The fixed windscreens are designed to be "okay" for riders between 5-foot-8 and 6-foot-3, but adjustability would be a welcome addition. I put more than 1000 miles on the Road Glide Ultra, and the cockpit was definitely quieter than on previous Road Glides—the result of wind-tunnel testing and the placement of removable plastic flaps below the fairing.

Back in the day, all a Harley rider needed to hear was the familiar "potato-potato" song to help the miles roll by. The CVO bikes don't just play that (muted to 80 dB) tune, they play

Softail Convertible

¡Tunes, literally. Three of the four models come with a complimentary 8GB iPod Nano; the fourth (Ultra Classic Electra Glide) has an auxiliary MP3/CD input. All of the bikes except the Softail come standard with XM satellite radio (including a three-month trial subscription). And all four feature impressive sound systems: The Softail Convertible has a simple but effective player with speakers that are sufficiently loud at normal speeds; at the other end of the spectrum, the Street Glide's "BOOM!" stereo system has eight speakers flowing 100 watts per channel (x 2). The Ultras both have stout systems that generate nice, clean sound up to freeway speeds.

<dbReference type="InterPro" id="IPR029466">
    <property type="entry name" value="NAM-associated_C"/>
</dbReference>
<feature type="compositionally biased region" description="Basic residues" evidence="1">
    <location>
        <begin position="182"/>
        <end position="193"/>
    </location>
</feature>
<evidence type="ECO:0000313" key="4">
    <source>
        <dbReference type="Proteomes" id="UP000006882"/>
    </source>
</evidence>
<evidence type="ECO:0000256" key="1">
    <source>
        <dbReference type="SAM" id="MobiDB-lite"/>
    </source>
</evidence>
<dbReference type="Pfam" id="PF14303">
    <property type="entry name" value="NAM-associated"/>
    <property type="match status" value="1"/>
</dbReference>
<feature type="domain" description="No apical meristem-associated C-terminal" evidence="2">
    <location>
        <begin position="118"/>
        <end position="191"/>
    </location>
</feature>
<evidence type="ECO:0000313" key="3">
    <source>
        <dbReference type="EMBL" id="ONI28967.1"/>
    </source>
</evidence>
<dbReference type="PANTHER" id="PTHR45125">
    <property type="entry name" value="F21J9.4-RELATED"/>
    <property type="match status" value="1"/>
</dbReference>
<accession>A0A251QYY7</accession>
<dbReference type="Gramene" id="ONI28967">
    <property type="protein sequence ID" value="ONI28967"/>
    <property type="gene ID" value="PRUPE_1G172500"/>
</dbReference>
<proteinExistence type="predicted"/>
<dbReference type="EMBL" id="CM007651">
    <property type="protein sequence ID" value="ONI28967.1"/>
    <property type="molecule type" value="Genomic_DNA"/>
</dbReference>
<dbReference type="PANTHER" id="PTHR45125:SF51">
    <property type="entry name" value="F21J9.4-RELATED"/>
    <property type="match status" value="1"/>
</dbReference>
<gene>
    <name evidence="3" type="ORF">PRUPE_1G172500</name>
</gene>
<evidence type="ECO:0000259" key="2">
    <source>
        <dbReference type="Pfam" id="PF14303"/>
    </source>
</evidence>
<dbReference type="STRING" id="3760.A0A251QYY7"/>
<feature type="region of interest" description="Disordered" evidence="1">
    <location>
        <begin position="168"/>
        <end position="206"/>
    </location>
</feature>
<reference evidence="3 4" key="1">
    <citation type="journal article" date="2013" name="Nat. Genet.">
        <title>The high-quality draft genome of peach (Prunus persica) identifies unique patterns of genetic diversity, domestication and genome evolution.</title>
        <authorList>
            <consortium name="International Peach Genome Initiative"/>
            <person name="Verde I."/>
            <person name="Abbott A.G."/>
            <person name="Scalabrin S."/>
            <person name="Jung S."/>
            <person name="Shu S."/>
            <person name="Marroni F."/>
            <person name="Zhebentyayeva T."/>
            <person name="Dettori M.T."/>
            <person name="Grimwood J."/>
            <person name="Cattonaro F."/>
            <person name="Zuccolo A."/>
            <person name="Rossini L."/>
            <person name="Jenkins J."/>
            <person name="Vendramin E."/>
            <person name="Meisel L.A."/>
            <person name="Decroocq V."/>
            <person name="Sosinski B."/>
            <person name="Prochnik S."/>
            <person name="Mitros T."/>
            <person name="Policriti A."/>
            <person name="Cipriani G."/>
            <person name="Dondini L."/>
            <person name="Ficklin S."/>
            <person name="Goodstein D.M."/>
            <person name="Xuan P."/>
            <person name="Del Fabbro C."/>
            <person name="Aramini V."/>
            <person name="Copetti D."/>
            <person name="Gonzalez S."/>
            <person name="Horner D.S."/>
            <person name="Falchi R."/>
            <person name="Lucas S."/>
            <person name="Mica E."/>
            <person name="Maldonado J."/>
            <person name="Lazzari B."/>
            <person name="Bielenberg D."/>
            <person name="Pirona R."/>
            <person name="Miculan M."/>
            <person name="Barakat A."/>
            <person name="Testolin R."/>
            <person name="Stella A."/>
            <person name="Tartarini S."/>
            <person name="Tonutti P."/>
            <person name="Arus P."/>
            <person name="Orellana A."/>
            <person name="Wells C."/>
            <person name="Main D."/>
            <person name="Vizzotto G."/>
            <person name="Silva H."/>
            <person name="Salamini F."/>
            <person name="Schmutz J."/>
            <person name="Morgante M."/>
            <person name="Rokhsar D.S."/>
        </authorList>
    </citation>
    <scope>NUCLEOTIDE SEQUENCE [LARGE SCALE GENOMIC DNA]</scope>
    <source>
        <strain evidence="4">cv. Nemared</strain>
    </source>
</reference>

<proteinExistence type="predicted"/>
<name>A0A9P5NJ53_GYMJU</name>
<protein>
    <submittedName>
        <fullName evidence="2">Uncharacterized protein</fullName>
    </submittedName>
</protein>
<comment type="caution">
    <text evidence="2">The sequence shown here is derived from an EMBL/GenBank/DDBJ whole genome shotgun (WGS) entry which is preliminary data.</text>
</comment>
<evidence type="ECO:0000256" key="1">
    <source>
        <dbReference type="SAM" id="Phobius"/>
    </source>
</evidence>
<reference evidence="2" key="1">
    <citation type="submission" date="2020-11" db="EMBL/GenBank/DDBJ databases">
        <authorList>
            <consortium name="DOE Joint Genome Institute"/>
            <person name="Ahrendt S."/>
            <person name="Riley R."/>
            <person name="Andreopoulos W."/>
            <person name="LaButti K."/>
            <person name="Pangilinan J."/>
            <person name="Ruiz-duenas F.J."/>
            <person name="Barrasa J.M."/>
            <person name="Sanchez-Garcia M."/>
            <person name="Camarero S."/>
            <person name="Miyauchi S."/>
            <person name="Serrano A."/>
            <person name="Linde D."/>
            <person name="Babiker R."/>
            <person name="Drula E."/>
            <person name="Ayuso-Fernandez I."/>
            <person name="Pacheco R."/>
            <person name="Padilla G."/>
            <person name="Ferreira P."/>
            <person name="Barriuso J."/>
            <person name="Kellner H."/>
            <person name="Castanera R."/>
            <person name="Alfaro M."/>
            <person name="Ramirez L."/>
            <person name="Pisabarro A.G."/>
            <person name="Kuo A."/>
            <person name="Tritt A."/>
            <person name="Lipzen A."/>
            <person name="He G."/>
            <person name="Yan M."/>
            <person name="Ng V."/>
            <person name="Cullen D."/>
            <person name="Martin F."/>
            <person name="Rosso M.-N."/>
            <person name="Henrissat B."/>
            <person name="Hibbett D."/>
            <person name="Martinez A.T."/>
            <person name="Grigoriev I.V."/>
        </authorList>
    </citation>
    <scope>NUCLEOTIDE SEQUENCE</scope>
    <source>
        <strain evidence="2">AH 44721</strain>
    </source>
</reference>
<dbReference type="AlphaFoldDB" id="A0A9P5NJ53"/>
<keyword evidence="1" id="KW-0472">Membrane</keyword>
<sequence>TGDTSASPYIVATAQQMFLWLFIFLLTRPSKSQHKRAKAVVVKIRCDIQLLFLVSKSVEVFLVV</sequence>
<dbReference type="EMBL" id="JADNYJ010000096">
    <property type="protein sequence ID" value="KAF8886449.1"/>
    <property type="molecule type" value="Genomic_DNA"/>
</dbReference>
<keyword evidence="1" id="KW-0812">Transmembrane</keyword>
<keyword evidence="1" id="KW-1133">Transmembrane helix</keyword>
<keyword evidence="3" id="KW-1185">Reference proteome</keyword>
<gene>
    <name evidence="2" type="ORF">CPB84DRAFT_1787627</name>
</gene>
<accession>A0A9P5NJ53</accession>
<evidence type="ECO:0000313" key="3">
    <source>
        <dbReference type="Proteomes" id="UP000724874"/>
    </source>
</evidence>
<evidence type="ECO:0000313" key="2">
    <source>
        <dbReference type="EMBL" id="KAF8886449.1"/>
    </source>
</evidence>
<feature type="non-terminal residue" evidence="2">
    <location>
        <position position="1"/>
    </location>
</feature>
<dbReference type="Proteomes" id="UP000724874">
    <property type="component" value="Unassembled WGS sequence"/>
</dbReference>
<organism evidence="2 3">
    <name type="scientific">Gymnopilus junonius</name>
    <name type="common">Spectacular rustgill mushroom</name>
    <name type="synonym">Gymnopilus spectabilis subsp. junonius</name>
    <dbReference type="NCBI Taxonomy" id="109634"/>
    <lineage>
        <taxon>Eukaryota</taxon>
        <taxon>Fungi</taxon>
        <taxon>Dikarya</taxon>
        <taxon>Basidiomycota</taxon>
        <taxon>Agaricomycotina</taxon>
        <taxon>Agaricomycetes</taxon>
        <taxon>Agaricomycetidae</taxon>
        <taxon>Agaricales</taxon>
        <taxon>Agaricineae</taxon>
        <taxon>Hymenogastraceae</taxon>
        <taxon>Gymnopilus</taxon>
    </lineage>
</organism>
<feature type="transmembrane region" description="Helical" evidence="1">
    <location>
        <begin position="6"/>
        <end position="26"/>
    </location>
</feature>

Bright and brash, each bike in the CVO quartet sports an expensive mult i-layer paint job, as well as tons of chrome and billet bolt-ons. And as such, they represent the polar opposite of Harley-Davidson's Dark Custom line.

The typical CVO buyer is used to GPS, ABS, cruise control, integrated audio entertainment, plush seating and top-of-market exclusivity. So he expects to get it all in a ready-to-ride package. Even if you aren't in this exclusive club, Harley is betting there are about 11,000 high-end, V-Twin touring customers worldwide who are.

Ultra Classic Electra Glide

Ultra Classic Electra Glide